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A retrospective study of more than 400 feline nasal biopsy samples in the UK (2006–2013)

Ferguson S, Smith KC, Welsh CE, Dobromylskyj MJ. A retrospective study of more than 400 feline nasal biopsy samples in the UK (2006–2013). J Feline Med Surg. 2019 Oct 21

Nasal diseases are common in cats and may be frustrating due to their chronicity, difficulty to diagnose and treat, and effects on quality of life for both cats and owners.

The study was designed as a retrospective observational study of nasal biopsy samples from cats submitted to a laerge commercial reference laboratory

405 samples from the feline nasal cavity were evaluated, consisting of 133 neoplastic samples, 215 rhinitis, and 81 nasal polyps. 6 samples had both rhinitis and neoplasia, 17 rhinitis and polyps, and 2 polyps and neoplasia. One sample consisted of a polyp, neoplasia, and rhinitis.

A greater proportion of purebred cats were found in the sample group compared to the general population.

Statistical analysis was done to assess for correlations between each type of result and age, breed, purebred status, sex, skull conformation, uni- or bilateral signs, and history of nasal discharge. No significant correlations were found for neoplasia or rhinitis, however polyps were most common in young, male cats with a mesocephalic skull confirmation and no nasal discharge. In multivariate regression most of these factors were no longer present, and the only significant correlation was between a young age and nasal polyps.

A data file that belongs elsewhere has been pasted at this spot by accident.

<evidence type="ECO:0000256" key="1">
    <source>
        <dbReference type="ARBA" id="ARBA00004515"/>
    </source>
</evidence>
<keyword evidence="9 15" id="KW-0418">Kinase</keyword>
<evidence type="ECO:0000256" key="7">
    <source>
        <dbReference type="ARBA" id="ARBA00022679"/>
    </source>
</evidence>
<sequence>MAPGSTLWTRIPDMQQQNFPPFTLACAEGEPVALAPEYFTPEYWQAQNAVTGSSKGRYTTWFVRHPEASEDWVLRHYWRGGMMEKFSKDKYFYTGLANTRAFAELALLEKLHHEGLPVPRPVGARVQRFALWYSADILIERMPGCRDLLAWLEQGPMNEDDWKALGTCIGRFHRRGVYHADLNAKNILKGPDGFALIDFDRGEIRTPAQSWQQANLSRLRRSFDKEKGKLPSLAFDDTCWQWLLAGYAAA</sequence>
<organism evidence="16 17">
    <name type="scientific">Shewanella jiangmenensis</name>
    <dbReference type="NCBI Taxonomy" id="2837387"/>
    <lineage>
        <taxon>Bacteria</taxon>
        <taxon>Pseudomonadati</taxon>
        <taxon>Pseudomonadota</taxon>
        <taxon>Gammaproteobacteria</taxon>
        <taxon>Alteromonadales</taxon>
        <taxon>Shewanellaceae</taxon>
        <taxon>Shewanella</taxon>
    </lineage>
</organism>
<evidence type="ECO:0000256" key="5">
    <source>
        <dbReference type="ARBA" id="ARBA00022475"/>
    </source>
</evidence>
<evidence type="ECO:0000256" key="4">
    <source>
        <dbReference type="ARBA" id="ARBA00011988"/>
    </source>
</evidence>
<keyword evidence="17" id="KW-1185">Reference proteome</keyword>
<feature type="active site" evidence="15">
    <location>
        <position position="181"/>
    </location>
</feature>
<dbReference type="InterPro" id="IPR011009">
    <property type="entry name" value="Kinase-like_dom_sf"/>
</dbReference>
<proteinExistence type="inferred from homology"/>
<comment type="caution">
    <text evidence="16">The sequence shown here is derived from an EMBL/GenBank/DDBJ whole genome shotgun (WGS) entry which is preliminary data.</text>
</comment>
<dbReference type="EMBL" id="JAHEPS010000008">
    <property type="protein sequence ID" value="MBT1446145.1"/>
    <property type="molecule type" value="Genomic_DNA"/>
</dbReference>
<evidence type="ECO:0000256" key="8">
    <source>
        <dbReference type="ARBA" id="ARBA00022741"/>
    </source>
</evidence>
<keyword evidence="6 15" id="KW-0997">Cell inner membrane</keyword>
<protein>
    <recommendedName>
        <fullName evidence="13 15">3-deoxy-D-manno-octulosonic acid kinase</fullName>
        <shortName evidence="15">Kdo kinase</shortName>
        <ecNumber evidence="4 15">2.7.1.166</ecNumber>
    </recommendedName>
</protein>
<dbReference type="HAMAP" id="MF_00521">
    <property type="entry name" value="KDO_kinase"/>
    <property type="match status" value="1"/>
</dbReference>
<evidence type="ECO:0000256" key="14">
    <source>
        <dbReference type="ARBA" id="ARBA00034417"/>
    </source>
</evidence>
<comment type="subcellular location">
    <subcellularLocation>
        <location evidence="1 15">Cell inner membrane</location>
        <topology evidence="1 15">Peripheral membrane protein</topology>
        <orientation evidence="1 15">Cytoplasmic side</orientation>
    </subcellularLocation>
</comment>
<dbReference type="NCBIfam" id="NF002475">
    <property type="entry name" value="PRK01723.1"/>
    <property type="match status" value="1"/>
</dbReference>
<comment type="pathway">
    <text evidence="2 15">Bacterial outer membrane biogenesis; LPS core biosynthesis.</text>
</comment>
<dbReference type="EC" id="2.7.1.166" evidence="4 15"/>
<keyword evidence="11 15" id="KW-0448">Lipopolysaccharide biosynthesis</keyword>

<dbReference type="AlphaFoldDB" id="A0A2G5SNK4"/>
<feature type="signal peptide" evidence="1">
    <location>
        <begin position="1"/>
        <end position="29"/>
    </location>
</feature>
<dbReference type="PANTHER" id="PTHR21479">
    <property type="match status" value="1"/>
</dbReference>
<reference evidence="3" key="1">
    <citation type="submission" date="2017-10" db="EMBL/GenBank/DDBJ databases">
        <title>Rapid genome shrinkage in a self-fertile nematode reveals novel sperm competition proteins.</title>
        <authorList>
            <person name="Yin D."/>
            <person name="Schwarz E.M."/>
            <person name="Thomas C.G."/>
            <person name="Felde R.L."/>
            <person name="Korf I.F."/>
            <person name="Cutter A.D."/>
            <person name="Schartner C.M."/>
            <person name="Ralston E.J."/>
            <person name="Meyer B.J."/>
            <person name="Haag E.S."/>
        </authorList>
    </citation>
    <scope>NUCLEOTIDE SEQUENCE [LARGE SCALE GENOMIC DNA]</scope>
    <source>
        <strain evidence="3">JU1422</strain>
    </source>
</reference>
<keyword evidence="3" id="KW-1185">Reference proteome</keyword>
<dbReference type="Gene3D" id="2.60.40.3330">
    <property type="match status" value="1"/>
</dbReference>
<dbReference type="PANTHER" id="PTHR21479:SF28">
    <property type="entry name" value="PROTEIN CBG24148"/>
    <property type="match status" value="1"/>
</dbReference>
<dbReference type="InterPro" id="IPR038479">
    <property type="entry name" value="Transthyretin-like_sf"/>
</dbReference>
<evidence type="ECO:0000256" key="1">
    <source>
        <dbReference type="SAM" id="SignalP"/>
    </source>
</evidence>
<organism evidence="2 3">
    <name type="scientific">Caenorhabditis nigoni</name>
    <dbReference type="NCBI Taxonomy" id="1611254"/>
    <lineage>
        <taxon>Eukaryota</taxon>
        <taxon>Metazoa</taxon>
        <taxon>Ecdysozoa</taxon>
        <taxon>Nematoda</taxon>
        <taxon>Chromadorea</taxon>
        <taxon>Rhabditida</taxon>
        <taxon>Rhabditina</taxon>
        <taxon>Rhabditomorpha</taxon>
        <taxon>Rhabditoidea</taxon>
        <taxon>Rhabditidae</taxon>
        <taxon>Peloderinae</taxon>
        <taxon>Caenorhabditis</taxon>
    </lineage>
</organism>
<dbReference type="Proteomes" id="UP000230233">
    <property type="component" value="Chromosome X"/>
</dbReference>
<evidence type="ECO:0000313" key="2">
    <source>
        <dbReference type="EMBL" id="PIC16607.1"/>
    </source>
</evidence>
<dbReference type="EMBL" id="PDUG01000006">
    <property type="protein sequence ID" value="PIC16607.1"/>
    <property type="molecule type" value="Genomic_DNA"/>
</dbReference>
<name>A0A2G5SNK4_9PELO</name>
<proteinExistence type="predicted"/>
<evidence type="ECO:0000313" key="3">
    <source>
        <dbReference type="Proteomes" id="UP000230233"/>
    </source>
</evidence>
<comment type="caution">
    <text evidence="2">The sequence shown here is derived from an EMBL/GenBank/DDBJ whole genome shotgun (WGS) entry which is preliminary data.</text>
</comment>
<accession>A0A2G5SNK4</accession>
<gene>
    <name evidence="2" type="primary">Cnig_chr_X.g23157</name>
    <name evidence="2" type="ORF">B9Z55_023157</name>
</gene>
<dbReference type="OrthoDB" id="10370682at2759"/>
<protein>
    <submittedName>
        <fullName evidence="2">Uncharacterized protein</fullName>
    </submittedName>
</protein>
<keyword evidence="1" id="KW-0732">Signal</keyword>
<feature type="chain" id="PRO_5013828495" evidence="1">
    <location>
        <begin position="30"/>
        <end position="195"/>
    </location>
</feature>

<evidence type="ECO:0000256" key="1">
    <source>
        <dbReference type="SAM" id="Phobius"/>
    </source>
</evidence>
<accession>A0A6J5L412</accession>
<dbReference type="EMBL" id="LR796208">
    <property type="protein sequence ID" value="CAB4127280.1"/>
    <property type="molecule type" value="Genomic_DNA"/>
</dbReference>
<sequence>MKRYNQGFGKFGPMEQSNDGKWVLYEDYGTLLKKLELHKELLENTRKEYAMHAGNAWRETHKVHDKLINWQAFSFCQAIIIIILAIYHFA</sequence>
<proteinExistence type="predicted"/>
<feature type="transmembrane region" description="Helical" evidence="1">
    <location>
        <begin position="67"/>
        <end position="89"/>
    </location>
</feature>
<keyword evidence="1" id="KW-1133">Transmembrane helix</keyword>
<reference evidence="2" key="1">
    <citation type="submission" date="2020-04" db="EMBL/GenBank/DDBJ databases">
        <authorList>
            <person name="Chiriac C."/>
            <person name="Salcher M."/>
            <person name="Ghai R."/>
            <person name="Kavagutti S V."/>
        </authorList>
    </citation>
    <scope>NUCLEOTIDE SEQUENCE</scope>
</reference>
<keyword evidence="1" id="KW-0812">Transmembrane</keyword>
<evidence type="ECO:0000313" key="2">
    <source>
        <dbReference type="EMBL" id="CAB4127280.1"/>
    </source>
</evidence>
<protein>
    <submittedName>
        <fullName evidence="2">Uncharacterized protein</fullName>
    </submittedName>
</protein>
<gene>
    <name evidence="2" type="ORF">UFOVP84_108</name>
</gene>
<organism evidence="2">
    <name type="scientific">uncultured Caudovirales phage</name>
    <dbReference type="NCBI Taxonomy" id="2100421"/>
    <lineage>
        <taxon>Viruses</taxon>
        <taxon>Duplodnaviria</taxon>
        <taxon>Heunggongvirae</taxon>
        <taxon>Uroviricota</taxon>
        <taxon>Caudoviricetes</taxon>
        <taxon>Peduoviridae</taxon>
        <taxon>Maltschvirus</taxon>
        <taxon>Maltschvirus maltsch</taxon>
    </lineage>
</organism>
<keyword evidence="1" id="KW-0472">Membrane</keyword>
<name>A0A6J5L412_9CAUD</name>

Of the cats with nasal neoplasia, 68 had lymphoma and 51 adenocarcinoma. 2 cats had a benign adenoma.

Despite the traditionally opinion that cats with altered facial confirmation may be more prone to nasal disease (ie neoplasia in dolichocephalic and rhinitis in brachycephalic), no correlation was seen between facial confirmation and risk of disease.

Some drawbacks are present in this study. It’s retrospective nature is a limitation, as is the single lab in a single geographic region that samples were drawn from. Nasal polyps are often diagnosed grossly and not may not always be submitted for histopathology, so the number may be under-represented.  The lab also relies on the submitting hospital to give accurate demographic information, which may not always be the case.

The authors conclude that there is no effect of skull confirmation on nasal disease. The only association between any causal factor and type of nasal disease was age of the cat, in which a young age was associated with a higher probability of nasopharyngeal polyps.

See Also

Henderson SM, Bradley K, Day MJ, et al. Investigation of nasal disease in the cat – a retrospective study of 77 cases. J Feline Med Surg 2004; 6: 245–257.

Reed N and Gunn-Moore D. Nasopharygeal disease in cats 2. Specific conditions and their management. J Feline Med Surg 2012; 14: 317–326.

Allen HS, Broussard J and Noone K. Nasopharyngeal diseases in cats: a retrospective study of 53 cases (1991–1998). J Am Anim Hosp Assoc 1999; 35: 457–461.